The Possibilities and subversions of subjectivity self and desire in the modern turkish novel
Seçkin, Özen Nergis (2008) The Possibilities and subversions of subjectivity self and desire in the modern turkish novel. [Thesis]
Official URL: http://192.168.1.20/record=b1266194 (Table of Contents)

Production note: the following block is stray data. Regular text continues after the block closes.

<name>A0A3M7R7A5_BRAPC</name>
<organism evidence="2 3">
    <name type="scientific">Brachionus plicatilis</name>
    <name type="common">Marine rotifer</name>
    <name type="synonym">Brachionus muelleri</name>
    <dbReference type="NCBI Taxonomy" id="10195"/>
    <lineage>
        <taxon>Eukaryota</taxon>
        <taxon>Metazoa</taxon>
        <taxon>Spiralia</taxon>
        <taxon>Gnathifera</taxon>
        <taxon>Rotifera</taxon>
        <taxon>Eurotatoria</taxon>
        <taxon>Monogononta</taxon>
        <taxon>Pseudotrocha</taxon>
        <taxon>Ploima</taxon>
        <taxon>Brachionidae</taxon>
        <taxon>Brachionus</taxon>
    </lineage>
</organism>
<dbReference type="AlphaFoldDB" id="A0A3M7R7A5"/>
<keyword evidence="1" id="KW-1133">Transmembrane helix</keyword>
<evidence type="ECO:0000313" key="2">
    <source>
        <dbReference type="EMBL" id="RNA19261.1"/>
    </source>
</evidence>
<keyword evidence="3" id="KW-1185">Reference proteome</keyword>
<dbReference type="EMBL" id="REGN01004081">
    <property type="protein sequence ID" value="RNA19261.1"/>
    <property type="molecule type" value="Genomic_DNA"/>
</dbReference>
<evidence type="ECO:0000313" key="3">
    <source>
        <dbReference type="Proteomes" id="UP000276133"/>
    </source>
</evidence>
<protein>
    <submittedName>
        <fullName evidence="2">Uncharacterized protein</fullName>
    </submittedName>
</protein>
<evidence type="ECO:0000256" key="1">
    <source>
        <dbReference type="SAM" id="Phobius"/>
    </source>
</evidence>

This study aims to be a critical investigation of the modern Turkish novel focused on the textual analysis of four different works published between 1970 and 2002. It explores the possibilities and subversions of subjectivity in those works with the emphasis on the notion of desire. Identifying subjectivity as the ground of meaning for the modern project and as the essence of the novel as a literary genre, it examines the ways in which the Turkish modern novel reconciles with and subverts the textual modern self. Its objective is to trace the way modern Turkish subject is constructed in those literary works. It focuses on desire as a thematic component of subjectivity and analyses the various structures desire follows and constructs different forms of interiority. Each of the four canonical works corresponds to a decade, in parallel to the traumatic experience of three coups. Tutunamayanlar (1972) is the most striking attempt to express the condition of its own schizophrenia and belatedness. The novel shows an interesting structure of desire that corresponds to the imitative existence of the belated subject. Berci Kristin Çöp Masalları (1984) represents collective experience that belongs to social strata that had been excluded from dominant discourse and by doing so, it shows that marginalisation from modernity brings desubjectivisation and silencing of desire. In Gece Dersleri (1986), on the other hand, there is an opening up of a thoroughly and essentially feminine and individual space through spontaneous desire derived from the immediate, the body. Tol (2002) articulates a political desire, a wish for revolution and it is a declaration of the re-convergence of language and politics.
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